Quick Deployment Environment (QDE)
Quick Deployment Environment (QDE)
This is an overview on the Chocolatey Quick Deployment Environment (QDE). It provides a single virtual machine appliance to be imported into your hypervisor-of-choice, which contains most of the various components of a Chocolatey organizational solution.
This solution targets environments up to about 1000 nodes. If you need a solution for a larger environment, QDE is generally suitable only as a proof-of-concept. For best results, we would recommend a distributed infrastructure, separating each component into its own discrete node. If you find yourself in need of a more scalable solution, please contact Support and we'll be more than happy to provide guidance for larger solutions.
The QDE appliance provides a unified architecture containing the following components:
|Sonatype Nexus Repository OSS||This is your package repository, where you'll be storing your Chocolatey packages (nupkg files). It comes pre-configured with some initial repositories to help you keep everything organized.|
|Jenkins||This is your automation engine, that lets you run tasks on-demand and on a schedule. It hosts the PowerShell scripts to help you auto-internalize packages from the Chocolatey Community Repository.|
|Chocolatey Central Management||This is your web dashboard for Chocolatey, that will allow you to track and monitor Chocolatey packages on your endpoint clients. You can see what packages are installed where, and whether or not they are out-of-date.|
|Scripts for Internal Deployment||Various scripts to help you configure this solution are included, for your convenience.|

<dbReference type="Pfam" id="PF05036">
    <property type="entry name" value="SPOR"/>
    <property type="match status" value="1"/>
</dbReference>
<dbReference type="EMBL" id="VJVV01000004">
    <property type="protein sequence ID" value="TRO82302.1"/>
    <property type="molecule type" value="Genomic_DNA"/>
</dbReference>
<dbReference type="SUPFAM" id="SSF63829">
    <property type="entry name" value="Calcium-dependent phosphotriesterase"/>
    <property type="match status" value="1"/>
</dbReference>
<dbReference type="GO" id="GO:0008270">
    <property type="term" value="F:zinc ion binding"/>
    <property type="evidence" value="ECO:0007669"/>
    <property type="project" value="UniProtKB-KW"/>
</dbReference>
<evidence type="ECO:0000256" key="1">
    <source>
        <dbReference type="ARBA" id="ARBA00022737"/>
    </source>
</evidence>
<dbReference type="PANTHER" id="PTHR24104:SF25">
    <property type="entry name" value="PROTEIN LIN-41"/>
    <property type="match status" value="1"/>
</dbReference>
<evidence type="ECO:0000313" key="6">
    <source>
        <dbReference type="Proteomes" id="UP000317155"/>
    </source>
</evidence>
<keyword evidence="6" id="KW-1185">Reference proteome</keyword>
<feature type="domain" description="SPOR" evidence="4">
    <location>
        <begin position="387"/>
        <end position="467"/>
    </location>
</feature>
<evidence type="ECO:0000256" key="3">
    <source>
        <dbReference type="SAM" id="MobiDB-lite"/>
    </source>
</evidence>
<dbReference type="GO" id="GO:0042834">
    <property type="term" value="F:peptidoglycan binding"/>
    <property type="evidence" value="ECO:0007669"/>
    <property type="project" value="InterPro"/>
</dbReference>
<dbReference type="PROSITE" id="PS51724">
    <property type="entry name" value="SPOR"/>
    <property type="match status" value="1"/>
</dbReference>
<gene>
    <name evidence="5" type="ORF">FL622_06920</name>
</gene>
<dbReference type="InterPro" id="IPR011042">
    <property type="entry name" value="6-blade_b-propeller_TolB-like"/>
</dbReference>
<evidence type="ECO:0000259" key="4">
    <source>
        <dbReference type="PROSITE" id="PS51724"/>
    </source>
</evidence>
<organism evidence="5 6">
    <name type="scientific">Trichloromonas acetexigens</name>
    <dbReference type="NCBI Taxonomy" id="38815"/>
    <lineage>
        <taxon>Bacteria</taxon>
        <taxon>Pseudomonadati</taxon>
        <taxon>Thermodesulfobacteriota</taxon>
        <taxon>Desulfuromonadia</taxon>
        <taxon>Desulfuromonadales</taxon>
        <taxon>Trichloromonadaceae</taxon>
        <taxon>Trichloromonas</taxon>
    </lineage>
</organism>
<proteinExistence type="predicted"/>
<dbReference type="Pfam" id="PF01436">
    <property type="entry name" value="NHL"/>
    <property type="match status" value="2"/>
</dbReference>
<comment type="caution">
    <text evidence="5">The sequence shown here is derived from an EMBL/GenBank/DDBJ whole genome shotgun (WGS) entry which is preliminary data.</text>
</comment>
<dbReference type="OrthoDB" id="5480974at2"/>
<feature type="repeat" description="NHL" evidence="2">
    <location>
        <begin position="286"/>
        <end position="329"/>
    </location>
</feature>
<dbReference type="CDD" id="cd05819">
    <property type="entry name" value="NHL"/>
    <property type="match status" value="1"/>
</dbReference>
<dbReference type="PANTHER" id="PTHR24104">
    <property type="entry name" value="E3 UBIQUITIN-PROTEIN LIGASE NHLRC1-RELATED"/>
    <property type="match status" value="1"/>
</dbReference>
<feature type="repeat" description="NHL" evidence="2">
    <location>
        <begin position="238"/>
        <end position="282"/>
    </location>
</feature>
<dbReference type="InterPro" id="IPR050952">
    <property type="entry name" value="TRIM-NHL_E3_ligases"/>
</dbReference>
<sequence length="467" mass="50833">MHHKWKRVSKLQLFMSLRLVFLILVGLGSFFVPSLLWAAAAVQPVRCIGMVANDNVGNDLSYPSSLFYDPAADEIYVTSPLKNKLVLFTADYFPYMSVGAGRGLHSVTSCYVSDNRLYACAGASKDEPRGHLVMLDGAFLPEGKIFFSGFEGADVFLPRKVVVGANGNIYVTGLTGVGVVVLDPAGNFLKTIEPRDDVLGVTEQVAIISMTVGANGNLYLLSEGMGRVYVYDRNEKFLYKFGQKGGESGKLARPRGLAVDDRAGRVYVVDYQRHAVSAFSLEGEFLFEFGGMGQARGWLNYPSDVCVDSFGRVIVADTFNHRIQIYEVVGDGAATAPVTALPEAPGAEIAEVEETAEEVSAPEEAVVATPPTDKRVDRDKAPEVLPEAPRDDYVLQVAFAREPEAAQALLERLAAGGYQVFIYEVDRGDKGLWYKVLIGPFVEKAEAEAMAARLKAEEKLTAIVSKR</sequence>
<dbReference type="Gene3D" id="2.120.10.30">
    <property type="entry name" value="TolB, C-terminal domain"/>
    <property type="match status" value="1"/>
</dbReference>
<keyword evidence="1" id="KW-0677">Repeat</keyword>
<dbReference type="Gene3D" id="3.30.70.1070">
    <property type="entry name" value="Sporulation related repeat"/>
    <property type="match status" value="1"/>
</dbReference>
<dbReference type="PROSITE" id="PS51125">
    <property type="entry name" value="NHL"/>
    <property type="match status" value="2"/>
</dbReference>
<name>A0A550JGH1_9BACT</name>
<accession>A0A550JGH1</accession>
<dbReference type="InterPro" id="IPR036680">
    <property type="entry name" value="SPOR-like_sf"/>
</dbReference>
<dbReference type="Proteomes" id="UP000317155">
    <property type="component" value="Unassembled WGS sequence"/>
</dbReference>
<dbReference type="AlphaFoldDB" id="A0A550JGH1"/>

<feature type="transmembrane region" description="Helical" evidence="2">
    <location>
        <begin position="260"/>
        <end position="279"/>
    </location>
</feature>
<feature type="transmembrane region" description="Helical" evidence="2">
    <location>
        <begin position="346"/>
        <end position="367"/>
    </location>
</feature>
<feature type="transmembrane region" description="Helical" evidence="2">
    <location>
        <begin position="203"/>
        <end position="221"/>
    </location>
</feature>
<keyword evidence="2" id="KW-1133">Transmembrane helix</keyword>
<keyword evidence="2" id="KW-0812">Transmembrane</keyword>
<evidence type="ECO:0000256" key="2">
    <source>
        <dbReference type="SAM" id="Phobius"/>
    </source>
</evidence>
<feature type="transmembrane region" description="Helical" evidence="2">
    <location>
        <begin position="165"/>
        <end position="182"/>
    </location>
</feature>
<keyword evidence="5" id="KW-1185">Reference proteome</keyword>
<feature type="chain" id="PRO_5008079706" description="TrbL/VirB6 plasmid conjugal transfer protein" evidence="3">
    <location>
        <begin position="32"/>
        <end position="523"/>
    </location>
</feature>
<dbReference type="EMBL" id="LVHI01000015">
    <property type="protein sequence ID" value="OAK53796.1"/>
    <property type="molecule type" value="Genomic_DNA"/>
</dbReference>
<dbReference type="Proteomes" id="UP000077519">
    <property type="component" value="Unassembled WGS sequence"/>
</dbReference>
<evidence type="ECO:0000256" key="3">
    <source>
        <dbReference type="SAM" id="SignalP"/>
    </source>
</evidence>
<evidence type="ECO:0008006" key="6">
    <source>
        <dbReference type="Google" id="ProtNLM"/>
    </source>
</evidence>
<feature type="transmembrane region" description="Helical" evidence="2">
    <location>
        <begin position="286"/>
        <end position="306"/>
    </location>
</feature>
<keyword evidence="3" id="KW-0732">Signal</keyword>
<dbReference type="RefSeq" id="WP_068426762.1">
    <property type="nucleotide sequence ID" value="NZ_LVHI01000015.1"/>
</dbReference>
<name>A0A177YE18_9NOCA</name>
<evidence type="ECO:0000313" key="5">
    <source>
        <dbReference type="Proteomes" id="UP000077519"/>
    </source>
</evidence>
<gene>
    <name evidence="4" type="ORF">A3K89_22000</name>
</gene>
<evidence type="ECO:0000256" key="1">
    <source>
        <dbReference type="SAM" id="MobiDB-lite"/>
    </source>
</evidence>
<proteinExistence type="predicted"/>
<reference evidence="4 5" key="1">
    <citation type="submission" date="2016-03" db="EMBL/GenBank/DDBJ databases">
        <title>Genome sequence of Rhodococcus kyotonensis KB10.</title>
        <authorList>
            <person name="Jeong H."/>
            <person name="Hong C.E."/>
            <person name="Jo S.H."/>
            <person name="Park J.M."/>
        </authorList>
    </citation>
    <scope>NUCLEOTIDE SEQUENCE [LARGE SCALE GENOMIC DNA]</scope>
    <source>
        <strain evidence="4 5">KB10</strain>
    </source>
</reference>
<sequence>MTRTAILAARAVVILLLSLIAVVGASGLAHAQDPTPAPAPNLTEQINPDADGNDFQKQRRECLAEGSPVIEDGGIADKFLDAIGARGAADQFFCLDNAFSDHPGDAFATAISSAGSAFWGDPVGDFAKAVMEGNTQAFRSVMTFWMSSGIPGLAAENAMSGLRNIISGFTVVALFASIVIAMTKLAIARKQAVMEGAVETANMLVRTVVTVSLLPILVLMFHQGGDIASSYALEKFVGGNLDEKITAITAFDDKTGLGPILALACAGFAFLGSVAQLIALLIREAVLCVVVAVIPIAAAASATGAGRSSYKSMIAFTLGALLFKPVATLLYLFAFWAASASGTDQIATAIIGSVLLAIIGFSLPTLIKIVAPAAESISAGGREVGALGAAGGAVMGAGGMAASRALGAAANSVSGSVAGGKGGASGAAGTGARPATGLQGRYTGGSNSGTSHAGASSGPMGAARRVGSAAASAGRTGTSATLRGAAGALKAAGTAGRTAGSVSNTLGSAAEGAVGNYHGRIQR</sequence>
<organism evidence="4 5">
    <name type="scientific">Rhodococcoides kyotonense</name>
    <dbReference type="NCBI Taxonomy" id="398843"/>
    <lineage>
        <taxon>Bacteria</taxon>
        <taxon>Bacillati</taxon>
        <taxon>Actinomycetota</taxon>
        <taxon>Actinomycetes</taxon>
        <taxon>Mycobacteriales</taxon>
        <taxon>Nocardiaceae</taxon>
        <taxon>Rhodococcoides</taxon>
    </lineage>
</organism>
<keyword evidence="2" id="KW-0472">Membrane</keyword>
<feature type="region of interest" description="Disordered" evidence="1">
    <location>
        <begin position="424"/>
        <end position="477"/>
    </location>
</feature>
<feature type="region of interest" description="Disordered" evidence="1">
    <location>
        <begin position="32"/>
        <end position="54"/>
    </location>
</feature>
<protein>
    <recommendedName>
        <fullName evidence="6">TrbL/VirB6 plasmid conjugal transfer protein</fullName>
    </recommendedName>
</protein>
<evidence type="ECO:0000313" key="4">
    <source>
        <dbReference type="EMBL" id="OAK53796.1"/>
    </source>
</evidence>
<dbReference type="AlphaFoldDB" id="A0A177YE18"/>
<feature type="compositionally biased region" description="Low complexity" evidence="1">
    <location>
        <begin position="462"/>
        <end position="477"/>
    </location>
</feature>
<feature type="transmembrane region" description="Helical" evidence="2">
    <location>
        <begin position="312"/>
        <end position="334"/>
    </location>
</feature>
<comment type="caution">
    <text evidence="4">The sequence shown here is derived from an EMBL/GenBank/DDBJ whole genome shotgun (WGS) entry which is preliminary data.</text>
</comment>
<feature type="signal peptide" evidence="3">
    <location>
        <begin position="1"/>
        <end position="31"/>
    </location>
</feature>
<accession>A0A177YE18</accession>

To get QDE into your environment, please reach out to us so we can work to get you set up.
A QDE environment is a fully functional Chocolatey for Business (C4B) environment; as such, it will require a business or trial license.
A lot of what is done in QDE condenses or completely eliminates the work found in these related articles:
- Organizational Deployment Guide
- Chocolatey Installation
- Chocolatey Commercial Installation
- Automate Package Internalization
If you find that QDE is only good for a proof-of-concept in your environment due to having thousands of endpoints, you will want to understand how to scale out that infrastructure. The above articles document how that is done.
- QDE Setup
- QDE Desktop ReadMe File (included here for convenience)
- QDE SSL/TLS Setup
- QDE Firewall Changes
- QDE Client Setup (setting up your client machines)
- How do I upgrade QDE?.
How do we take advantage of QDE?
What OS format does QDE support?
The QDE disk image is built on Windows Server 2019 Standard (Evaluation). The steps to license the VM are detailed in the QDE Desktop ReadMe File. This is the only format that QDE is built in.
What hypervisor formats does QDE support?
The QDE disk image comes in the following formats:
- VMDK (for use with VMware vCenter, ESX/i, or VirtualBox)
- VHD (for use with Microsoft Hyper-V)
- VHD Appliance (as a drop-in appliance to import into Hyper-V)
- VHD for Azure (this format includes a VHD disk, as well as scripts to prepare, upload, and create a VM)
- OVF (this format can be converted for import into other hypervisors)
We include details for using each format on our QDE Setup page. Some customers have already used formats like the OVF to create a QDE VM in Nutanix, Proxmox, KVM, or even Amazon AMI. Though we do not directly support those hypervisor formats, if your team is able to get the VM up-and-running, we can assist in setup at the OS-level as needed.
All my endpoint workstations are now remote. Does QDE support Remote Deployment scenarios?
Yes! Chocolatey Central Management (CCM) comes with the ability to group endpoints into Deployment Groups, and then create Deployments targeting these groups. In order to utilize CCM Deployments, you must first get your endpoints checking into CCM. This can be accomplished by running the Client Setup script (included with QDE) on your endpoints.
If your QDE VM and all endpoint hosts are within the same internal network or VPN, you can follow the default QDE Client Setup steps.